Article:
Democratic lawmakers are testing their mettle this week as they hold a hearing on a sacred cow, the home mortgage interest deduction.

Groups such as the Oregon Center for Public Policy, a left-leaning think tank, and the Oregon Opportunity Network, an association of low-income housing providers, want lawmakers to scale back a tax break that's worth more than $500 million annually, mostly to middle and high income earners.

In a statement, House Speaker Tina Kotek (D-Portland), who has pushed an aggressive housing agenda this session, expressed support for scrutinizing the tax break.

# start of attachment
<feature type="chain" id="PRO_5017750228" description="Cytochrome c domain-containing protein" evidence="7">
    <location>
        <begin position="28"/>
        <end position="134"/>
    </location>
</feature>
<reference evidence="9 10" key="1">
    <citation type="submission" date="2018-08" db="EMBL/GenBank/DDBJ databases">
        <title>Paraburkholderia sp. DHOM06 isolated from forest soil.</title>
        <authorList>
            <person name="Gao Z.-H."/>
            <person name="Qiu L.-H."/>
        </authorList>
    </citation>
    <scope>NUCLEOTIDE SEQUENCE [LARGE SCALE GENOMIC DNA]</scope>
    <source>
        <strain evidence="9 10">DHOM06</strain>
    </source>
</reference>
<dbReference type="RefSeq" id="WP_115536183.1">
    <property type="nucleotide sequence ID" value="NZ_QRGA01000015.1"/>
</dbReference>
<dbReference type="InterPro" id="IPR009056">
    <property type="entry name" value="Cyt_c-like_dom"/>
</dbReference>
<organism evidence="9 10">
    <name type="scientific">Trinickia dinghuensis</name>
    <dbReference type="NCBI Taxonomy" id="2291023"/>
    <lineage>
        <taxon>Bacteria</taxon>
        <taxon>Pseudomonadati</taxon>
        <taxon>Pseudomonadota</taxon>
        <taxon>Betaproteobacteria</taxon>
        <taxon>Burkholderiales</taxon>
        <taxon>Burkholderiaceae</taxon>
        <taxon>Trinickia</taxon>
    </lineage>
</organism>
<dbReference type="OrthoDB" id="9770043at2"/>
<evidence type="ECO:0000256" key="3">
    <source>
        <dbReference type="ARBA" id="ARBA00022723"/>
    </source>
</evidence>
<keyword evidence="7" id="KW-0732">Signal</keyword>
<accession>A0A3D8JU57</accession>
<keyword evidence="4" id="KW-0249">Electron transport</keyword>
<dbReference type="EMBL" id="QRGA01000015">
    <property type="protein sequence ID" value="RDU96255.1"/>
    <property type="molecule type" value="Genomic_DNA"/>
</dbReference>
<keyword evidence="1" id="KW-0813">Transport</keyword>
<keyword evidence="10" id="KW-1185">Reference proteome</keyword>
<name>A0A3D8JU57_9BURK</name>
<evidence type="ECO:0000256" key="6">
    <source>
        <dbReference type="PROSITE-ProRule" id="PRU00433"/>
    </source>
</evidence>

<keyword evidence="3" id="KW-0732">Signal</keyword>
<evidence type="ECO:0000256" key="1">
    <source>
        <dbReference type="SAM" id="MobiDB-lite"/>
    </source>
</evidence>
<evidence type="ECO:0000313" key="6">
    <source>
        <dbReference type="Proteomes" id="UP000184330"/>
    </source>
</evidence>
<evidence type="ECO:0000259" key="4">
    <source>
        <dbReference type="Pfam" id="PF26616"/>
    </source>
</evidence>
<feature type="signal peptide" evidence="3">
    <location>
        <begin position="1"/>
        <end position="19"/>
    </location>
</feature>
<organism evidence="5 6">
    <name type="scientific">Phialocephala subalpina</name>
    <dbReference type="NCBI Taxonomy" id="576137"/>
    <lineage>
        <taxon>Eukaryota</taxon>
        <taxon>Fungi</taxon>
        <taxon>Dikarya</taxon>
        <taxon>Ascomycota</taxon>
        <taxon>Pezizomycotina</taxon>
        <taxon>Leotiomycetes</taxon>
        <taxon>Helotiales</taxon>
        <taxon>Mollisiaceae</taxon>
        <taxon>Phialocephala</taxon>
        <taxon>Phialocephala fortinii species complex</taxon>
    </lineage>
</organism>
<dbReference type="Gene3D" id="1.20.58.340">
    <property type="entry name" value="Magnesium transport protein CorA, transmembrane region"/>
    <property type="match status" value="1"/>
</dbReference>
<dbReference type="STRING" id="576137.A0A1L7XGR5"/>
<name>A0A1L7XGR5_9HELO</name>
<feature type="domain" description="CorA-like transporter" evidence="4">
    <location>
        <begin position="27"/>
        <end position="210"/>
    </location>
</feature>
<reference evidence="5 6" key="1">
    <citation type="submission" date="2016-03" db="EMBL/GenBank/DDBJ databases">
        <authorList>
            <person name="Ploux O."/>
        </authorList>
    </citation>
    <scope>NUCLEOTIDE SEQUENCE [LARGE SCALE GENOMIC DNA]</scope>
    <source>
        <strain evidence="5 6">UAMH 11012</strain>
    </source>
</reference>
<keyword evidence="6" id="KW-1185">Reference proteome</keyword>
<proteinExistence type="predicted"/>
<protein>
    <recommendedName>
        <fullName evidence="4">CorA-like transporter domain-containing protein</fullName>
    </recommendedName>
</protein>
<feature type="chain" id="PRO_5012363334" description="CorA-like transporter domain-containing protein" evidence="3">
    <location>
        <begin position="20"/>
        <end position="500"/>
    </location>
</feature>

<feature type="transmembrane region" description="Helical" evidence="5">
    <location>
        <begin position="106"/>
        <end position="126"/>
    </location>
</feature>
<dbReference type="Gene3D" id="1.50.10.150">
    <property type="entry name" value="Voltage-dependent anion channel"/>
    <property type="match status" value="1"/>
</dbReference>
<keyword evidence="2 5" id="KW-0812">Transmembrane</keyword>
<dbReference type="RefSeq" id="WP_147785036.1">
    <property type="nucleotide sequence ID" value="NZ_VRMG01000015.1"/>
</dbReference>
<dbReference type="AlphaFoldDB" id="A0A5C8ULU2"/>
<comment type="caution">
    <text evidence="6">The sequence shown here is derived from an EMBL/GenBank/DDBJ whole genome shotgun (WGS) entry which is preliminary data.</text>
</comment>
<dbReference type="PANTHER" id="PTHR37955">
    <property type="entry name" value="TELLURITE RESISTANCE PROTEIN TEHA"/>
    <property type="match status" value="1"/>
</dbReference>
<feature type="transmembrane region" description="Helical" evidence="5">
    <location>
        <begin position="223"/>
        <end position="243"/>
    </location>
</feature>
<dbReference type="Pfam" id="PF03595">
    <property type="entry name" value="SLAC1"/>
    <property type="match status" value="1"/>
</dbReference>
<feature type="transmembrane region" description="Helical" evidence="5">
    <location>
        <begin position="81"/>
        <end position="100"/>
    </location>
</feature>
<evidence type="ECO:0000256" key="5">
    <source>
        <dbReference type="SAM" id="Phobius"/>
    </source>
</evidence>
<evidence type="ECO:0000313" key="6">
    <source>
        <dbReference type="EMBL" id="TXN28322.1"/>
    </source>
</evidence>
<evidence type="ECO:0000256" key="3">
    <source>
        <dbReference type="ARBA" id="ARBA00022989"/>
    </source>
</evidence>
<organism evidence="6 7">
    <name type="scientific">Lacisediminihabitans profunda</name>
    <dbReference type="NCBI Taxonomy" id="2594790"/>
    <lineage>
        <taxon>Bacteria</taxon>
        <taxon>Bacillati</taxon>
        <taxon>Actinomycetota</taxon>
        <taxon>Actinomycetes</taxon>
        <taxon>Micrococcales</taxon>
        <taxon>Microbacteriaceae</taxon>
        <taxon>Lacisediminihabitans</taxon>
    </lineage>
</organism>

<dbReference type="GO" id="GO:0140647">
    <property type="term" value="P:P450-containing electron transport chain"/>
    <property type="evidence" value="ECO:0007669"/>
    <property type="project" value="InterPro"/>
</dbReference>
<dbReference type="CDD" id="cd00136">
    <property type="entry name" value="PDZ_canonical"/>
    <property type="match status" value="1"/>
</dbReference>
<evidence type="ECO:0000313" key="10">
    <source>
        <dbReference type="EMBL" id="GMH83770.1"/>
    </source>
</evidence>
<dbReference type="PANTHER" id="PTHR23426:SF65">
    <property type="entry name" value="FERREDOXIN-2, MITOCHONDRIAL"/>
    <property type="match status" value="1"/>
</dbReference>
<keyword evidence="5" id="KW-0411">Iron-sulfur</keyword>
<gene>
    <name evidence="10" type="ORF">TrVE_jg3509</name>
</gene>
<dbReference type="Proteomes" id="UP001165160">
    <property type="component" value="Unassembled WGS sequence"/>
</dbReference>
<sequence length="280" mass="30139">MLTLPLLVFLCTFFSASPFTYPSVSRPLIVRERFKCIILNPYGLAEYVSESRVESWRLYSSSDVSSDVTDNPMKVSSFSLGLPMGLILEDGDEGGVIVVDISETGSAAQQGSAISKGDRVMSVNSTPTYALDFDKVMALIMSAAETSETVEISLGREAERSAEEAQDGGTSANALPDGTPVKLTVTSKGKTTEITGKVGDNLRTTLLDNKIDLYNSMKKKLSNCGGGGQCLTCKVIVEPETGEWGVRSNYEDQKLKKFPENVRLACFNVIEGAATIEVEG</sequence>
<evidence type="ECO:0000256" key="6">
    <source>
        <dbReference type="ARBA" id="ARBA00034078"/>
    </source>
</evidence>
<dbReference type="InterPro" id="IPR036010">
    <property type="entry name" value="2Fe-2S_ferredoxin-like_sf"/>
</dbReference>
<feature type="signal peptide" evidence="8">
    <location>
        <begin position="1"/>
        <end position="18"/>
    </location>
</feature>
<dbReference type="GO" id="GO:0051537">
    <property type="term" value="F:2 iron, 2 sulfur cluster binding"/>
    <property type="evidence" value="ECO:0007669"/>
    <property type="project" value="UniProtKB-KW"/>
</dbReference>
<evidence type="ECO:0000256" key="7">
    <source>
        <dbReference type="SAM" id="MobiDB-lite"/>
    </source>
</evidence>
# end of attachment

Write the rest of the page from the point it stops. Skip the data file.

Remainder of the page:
"All options must be on the table to help Oregon turn the corner on our housing crisis," Kotek said.

Advocates point out that about two-thirds of that benefit goes to the top 20 percent of earners. The mortgage interest deduction dwarfs anything the state does to subsidize low-income housing.

House Bill 2006 would eliminate the mortgage deduction entirely on second homes and limit the deduction on primary residences to a maximum of $15,000 annually and steps that number down as incomes increase. Joint filers making over $290,000 a year would get no deduction.

Although the home mortgage interest deduction is big and beloved by those who benefit from it, advocates point out that 10 states do not allow such a deduction.

The proposed legislation would not affect the federal home mortgage interest deduction.

House Minority Leader Mike McLane (R-Powell Butte) slammed the bill in statement, accusing Democrats of "targetting homeowners."

"We should be looking for ways to make homes more affordable, not less," McLane said.